Bearing what was described above in mind, and depending on your initial councilors, you will want to pick someone out to round out your roster. If you already have 2 councilors capable of the Control Nation mission, then hiring one capable of the Purge and Crackdown missions might be a good move. If you only have one councilors capable of the Control Nation mission, I would hire a second councilor with that mission available. In both cases it is worth it to also pay attention to their attributes for those relevant missions, as well as their Traits and Income.

When you have hired a third councilor, close the Council Panel, and lets proceed to assigning missions to your team.


The Mission Interface


When a councilor is selected during the Councilor Assignment Phase, additional UI elements appear allowing you to assign missions to them.

At the bottom of the main interface, you will see a panel which allows you to select from the missions available to the selected councilor.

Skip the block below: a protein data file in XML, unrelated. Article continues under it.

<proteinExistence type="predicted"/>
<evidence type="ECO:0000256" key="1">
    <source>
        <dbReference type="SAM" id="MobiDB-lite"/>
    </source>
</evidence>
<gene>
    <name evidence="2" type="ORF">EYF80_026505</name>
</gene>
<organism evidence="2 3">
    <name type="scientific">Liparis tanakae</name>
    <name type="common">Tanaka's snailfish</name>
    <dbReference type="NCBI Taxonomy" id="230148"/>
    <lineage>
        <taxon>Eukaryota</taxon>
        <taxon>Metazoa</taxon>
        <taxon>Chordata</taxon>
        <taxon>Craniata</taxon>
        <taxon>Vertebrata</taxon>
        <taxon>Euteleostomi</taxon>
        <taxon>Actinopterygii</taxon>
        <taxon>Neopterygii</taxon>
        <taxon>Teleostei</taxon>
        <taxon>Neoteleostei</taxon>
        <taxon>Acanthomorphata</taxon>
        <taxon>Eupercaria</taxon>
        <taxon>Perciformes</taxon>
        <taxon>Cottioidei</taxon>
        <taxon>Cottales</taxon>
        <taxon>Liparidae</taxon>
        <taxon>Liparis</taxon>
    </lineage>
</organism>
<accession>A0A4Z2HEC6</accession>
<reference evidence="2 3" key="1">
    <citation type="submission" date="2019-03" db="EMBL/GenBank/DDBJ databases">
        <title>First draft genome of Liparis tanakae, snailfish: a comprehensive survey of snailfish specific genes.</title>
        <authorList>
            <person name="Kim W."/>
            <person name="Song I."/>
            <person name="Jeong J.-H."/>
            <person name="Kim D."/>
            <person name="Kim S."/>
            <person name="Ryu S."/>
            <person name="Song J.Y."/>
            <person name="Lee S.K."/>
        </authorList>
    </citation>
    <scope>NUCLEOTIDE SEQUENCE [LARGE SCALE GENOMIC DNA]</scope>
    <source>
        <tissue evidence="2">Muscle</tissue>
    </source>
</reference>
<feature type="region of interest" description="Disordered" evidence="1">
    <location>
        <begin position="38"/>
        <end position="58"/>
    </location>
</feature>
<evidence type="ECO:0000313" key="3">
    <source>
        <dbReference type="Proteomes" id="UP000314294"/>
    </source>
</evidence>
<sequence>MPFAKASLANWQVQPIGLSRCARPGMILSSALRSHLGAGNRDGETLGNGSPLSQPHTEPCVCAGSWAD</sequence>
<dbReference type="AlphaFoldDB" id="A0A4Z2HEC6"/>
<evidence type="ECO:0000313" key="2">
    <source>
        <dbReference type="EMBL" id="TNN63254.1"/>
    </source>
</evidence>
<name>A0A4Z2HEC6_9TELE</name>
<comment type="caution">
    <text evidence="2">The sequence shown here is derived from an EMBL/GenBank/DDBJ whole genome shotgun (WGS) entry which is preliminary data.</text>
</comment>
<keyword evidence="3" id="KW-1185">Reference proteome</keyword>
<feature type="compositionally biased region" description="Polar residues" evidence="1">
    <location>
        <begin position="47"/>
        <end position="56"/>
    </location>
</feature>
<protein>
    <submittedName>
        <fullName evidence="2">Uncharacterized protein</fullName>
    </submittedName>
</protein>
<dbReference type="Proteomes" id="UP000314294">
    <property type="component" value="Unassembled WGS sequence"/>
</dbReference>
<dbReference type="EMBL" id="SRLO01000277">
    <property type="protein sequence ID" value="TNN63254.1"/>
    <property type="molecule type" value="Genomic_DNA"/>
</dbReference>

Above that, the chances of success are shown, along with the factors that are both positively and negatively affecting these chances.

In addition to this panel, when you have a mission type selected which targets nations or other councilors, the base chance of success for that mission is shown on the map.

In the example on the right, you can see that for the selected Control Nation mission this ranges from 0% to 38%.

The mission selection panel shows the available mission types for that councilor, with ones with no valid target or insufficient resources to perform shown dimmed out.

Information on which Attribute governs the mission, as well as which resource can be spent (by moving the slider in the top right) to boost the chances of success.


The mission assignment can be confirmed by clicking on the mission name (Control Nation) in the top middle of the panel.

Initial Mission Assignment


For this initial phase, if possible assign 2 of your councilors to Control Nation missions (aimed at countries with high base chances of success), and one to the Investigate Alien Activity mission. You can boost the Control Nation missions with some influence, but try to keep some in reserve.

You can click on nations to get more details on them, displayed on the left side of the screen. Take some time to look through a couple, there are extensive tooltips describing the various metrics that are tracked for nations.

Nations with higher levels of Public Support (a bigger slice of your colour in the donut) will be significantly easier for you to bring under your control. Public Support can be raised with the Public Campaign mission (governed by the Persuasion attribute).